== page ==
Many are lost, feeling alone in a world that wants to define and ostracize them.  A study from The Institute for Strategic Dialogue found that 550 of the 3,000 Western migrants to ISIS are women.

It is rare that Americans and Europeans alike consider the progressive beliefs of some Muslims, the feminism of the few female imams, or the beauty and comfort that many women find in niqabs and hijabs.

Scholars Carolyn Hoyle, Alexandra Bradford, and Ross Frenett determined that ISIS recruiters tap into these women’s grievances, offering a solution “an Islamic society built on their strict interpretation of shari’ah law…

[Western Muslim women] believe that this migration will bring them closer to God and help secure their place in heaven, while giving them a sense of belonging and sisterhood on earth.

brides of isis

Once in ISIS regimes, the fantasy once promoted online is proven to be false. In another video found in the Swedish magazine Expressen, two women who fled ISIS documented the reality of the life in the Islamic State.

Women cannot go outside alone, speak without prompting, and must be covered head-to-toe in a burqa. Streets are patrolled, women are to be submissive wives and mothers, and rape and flogging is frequently used as punishment.

Such ignorance, though rooted in good intentions, is in part why so many Western Muslim women are prepared to leave everything behind to join the Islamic State. They are not simply radicalized by beheadings, anti-Western sentiment, or an urge for violence. Many are lost, feeling alone in a world that wants to define and ostracize them.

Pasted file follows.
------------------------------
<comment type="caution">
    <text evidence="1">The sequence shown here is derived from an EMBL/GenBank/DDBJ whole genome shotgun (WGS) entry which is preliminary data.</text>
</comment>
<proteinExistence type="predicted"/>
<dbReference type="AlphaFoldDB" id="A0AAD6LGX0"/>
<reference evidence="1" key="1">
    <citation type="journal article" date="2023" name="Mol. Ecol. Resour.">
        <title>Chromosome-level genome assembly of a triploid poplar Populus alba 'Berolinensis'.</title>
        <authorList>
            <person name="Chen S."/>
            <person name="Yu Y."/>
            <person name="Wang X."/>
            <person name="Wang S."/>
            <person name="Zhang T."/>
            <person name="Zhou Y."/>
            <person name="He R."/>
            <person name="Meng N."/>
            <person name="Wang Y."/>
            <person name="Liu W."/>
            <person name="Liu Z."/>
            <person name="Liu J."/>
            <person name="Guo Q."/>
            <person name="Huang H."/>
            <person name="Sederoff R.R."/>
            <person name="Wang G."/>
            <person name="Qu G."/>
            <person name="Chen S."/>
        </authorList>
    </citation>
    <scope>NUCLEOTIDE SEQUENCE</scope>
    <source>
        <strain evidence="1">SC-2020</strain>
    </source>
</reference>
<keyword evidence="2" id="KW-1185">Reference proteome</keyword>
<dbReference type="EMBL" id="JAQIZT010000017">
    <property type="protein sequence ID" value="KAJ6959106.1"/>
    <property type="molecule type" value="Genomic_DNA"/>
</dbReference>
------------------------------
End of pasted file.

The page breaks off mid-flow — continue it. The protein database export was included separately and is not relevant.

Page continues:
Those who blindly followed ISIS into Syria and Jordan because they felt disenfranchised, were lured by the seemingly exotic nature of a trip to “paradise” and truly believed that this was a cause worth fighting for suffer within the Islamic State. When women try to escape, many are killed on the spot.

As beneficial as the BBC sketch might serve to combat radicalization, it truly does shed a problematic light on Muslim women. Though humor can be a positive source of relief in hard times, BBC’s sketch bordered on Islamophobic and detrimental.

In order to truly combat Western female migration to the Islamic State, we must be aware how we treat Muslims. It’s important to listen, stray from generalizations, and respect their religion even if it differs from your own.

As beneficial as the BBC sketch might serve to combat radicalization, it truly does shed a problematic light on Muslim women. Though humor can be a positive source of relief in hard times, BBC’s sketch bordered on Islamophobic and detrimental.

In the battle against ISIS, it might be time to share realistic portrayals of life within the Islamic State, rather than making light of the treatment of women and overlooking the severity of life in a terrorist organization.

Elizabeth Wright

Elizabeth Wright

Elizabeth is an undergraduate student passionate about diplomacy and international relations. She focuses her studies on terrorism and women in crisis in the MENA, hoping to use her voice to make a difference.